Street vendors, including those who trade in food, abound in Lagos, the commercial nerve of the country. On a daily basis, a typical Lagosian hopes to patronise street foods because of the busy nature of the city; hence there are vendors for breakfast, lunch and dinner at many locations, both day and night. Daily Trust Saturday takes a look at the booming street food business in the state.
Despite the ongoing scarcity of naira notes and insufficient fuel at petrol stations, factors that have reduced both human and vehicular movements across the country, roadside food business has continued to stay afloat in Lagos.
In Lagos, street foods are seen as a lifesaver of sorts as residents also endure long hours in traffic. Daily Trust Saturday reports that street foods are common everywhere but Lagos is unique because people from all strata of the society don’t mind eating by the roadside, especially at night
Roadside food business in Lagos is everywhere and providing livelihood to thousands of people from every part of the country, including those who come outside Nigeria.
Some of the delicacies, such as beans cake (akara), are appreciated because they are usually served hot, while others like bambara cake (okpa), Africa sallad abacha, ewa agonyi (local beans with extra fried stew), are cherished for their traditional tastes and flavours, taking consumers to their roots.
Recently, most people, especially unemployed graduates, started venturing into street food business, having realised how much people need food to survive and the profits therein.
When Daily Trust Saturday visited Allen Avenue and the airport area in Ikeja at night, food vendors were seen making brisk business.
Vendors displayed varieties of food that were seen as budget-friendly, such that one could eat to one’s satisfaction.
There were also varieties of snack at an average cost of N400. A lot of people also see this as being affordable.
Mrs Yetunde Olumuji, the founder of the T & K Foods, located opposite Airport Hotel, said she had been in the street business for 27 years. Sharing her story, she told our correspondent that she would not leave food vending for any other business or job.
She said the best way to make good money was to discover how to run a business linked to essential services. “Street food vending is one of the businesses that attract quick patronage because it is about essential services,” she said.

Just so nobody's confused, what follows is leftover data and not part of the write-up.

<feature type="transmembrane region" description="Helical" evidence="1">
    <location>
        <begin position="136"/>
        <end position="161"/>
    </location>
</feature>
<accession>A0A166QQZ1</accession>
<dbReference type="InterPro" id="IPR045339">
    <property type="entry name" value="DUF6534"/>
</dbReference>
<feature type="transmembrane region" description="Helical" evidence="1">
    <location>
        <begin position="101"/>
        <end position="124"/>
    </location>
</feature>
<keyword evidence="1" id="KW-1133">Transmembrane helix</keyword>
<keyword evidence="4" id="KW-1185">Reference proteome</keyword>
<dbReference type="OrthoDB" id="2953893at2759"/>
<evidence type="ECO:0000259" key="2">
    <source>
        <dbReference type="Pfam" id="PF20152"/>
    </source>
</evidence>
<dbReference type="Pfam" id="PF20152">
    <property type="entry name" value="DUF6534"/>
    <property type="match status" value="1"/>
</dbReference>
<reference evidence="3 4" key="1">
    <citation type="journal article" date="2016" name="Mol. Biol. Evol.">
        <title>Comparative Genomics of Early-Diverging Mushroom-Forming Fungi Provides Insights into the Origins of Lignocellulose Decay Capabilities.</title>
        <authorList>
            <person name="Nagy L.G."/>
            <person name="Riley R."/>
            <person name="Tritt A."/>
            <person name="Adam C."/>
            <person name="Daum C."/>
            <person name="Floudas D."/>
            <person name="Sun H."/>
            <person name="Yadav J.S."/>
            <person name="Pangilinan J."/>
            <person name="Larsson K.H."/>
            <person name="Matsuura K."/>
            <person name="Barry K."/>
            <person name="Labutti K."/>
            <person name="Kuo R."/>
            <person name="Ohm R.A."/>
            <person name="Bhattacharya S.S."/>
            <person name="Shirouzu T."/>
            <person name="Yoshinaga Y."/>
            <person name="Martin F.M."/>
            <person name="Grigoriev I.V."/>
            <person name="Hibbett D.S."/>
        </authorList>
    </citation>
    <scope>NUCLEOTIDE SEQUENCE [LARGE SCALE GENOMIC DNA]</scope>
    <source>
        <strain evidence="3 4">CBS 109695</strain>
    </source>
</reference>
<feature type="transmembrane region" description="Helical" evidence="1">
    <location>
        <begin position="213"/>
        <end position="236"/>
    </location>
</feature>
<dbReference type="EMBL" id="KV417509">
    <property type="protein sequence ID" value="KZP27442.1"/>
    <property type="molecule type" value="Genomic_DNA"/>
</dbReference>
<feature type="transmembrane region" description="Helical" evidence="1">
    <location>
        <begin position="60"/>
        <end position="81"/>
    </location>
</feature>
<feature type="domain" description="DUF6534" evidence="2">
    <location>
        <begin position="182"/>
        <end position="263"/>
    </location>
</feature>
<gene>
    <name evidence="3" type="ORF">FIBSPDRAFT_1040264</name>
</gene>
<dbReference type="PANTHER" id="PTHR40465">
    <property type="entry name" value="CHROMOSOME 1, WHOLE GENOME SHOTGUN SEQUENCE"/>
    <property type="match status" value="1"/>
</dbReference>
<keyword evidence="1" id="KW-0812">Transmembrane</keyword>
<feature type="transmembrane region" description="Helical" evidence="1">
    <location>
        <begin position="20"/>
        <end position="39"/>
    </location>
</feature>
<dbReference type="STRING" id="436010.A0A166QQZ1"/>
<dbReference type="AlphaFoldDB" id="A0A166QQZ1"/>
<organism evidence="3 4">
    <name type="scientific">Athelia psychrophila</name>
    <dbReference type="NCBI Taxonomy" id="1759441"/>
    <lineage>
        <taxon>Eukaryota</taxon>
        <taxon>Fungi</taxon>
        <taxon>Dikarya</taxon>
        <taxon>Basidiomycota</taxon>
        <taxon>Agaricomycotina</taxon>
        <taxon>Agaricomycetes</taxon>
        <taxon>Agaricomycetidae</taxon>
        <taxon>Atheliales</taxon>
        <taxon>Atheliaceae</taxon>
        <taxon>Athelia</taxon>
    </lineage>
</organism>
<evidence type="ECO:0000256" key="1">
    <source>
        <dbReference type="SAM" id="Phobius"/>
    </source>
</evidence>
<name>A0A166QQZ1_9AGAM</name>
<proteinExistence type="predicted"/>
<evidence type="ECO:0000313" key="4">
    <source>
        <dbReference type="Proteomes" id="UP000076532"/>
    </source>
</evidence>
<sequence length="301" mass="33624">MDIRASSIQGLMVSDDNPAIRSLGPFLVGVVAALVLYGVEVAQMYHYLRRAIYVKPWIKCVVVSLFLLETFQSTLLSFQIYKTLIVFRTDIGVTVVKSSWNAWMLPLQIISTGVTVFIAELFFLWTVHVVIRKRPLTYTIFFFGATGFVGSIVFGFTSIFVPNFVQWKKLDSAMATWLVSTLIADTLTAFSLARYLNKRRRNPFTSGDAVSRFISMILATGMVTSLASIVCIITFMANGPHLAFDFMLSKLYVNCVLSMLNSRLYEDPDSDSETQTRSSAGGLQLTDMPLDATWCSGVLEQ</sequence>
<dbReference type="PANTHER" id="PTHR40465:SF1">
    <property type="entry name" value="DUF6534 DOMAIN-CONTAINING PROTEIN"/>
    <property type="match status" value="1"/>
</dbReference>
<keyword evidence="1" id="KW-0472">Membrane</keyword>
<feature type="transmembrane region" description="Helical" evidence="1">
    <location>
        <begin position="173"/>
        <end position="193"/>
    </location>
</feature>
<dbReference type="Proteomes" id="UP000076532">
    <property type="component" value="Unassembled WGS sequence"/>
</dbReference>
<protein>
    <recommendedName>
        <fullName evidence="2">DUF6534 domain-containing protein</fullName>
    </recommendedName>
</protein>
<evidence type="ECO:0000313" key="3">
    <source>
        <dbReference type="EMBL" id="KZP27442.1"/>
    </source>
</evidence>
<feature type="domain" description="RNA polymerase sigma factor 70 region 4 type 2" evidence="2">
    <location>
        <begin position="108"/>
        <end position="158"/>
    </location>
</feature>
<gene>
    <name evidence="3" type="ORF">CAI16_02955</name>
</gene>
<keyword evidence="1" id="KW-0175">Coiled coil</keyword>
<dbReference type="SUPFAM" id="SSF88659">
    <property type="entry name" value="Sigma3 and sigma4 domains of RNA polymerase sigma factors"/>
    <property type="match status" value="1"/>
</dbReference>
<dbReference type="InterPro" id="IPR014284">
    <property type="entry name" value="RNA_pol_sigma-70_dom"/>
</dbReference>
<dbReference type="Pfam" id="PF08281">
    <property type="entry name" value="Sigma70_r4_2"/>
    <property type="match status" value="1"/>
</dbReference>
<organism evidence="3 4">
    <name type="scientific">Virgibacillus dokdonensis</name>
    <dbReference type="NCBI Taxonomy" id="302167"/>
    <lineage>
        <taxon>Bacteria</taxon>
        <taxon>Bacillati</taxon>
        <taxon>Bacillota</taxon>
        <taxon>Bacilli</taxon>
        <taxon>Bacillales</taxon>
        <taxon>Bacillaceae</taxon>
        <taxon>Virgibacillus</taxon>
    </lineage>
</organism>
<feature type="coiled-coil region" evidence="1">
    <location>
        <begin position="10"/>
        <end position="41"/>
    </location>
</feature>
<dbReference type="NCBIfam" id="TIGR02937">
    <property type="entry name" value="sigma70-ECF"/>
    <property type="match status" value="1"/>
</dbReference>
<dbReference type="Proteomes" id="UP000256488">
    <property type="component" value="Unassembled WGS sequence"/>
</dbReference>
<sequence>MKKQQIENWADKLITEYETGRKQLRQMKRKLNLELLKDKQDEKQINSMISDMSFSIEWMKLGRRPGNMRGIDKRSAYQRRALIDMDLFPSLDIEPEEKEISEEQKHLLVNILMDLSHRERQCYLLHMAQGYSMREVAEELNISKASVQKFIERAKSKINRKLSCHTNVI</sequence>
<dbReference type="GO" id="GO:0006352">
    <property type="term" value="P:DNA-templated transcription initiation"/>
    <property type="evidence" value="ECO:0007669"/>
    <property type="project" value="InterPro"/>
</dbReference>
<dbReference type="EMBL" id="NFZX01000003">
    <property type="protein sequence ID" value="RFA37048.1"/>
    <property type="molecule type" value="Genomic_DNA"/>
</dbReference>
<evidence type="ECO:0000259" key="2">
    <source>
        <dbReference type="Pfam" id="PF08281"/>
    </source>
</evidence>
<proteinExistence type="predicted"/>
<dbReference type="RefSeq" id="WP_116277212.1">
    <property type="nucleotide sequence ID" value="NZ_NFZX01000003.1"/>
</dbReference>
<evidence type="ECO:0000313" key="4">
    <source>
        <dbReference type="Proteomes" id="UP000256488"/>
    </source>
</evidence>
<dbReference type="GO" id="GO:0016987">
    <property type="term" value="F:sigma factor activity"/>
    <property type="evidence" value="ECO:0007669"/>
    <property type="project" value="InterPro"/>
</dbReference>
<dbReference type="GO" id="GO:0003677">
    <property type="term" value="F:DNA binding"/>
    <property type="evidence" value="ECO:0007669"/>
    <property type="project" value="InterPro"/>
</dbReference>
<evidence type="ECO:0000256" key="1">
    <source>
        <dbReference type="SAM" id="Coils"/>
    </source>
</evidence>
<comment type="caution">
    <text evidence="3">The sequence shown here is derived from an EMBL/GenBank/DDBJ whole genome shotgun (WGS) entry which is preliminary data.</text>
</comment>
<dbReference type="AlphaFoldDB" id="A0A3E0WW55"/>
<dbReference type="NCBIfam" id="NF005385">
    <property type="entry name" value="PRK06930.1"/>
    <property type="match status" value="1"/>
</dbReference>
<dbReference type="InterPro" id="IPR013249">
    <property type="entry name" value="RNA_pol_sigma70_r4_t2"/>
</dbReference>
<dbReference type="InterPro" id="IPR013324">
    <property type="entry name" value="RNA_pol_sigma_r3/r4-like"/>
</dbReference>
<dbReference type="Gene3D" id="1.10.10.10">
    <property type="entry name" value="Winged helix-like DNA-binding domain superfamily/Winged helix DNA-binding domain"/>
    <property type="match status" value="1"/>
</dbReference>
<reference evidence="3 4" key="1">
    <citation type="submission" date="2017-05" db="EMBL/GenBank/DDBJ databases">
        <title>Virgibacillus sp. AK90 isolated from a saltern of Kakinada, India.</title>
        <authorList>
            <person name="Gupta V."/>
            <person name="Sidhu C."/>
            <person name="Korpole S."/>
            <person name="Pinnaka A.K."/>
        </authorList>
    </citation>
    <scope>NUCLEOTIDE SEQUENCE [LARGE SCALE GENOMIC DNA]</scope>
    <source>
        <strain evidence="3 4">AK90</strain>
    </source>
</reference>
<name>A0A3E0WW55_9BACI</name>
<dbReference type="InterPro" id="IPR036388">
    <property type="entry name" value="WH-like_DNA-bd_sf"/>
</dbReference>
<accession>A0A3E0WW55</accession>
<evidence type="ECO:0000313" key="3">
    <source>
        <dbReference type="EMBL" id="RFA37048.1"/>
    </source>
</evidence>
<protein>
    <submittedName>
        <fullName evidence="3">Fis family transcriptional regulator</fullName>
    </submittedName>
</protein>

She also narrated some ugly experiences she encountered on the business, especially at night, including fraudulent bank transfers.
She further said the new cashless policy of the federal government did not affect the business because people must devise a means to eat.
“Apart from the challenges identified earlier, street food business does not experience low patronage like other businesses because people need food to remain healthy and stay alive.
“Our business didn’t go down at all as a result of this cash crunch. We are actively operating, day and night. However, at the close of business, we usually realise that most transactions were fraudulently carried out.
“We need cash to work with but people do not have it. This is affecting our business so far, but we are still very active,” she added.
Corroborating her claim, Mrs Oluwabunmi Adeluyi, who owns a joint adjacent T & K on Allen Avenue, said she had spent 30 years on roadside food business.
Mrs Adeluyi commended the cashless policy, especially as it restricts people from going about with excess cash. She said, “The policy is commendable because it will reduce attacks. We transact business through the Point of Sale (PoS) because we cannot quit this business.
“However, one of the challenges is fraudulent mobile transactions. For instance, if 20 customers ate and did transfer through the PoS, USSD code or mobile bank app, at the end of the day you would realise that only 10 or 15 of those transactions were validly carried out.
“To remain in the business we always need cash to get some important items in the market the next day. Unfortunately, such fraudulent transactions on a daily basis can keep us out of operation. That is the danger the current situation is putting us in the country.”
A roasted meat (suya) seller around the airport, simply identified as Musa Mai Suya, said his business had not folded because his customers already knew that he would not take bank transfer, so they would come with cash.
“I expect the federal government to allow people to have access to their money. But I don’t have a problem with the policy because only customers with cash come to buy suya from my stand,” Mai Suya said.
Kabiru Inaolaji, who has always patronised roadside food vendors, said people patronised them not because they can’t afford fast food restaurants but they loved the taste of street foods.
“The cost of roadside food is on the low side and suits the pocket of an average Lagosian, unlike established restaurants. With just N500, one could buy a plate of food,” he added.
Another customer, Christopher Nwokolo, attributed the huge patronage of roadside food outlets to distance. He said, “In the situation where one is hungry and his place of work is far from the nearest eatery, he needs not to stress himself going that far when he can satisfy his hunger with a plate of sumptuous meal from a nearby food joint.
“And some foods the roadside vendors sell are usually not sold in some of the fast food outlets. As a result of this, people naturally gravitate towards patronising street food vendors.”
Another characteristic of roadside food vendors is that they hardly sell leftovers; and their foods are served fresh, unlike some restaurants that microwave leftovers and sell to customers.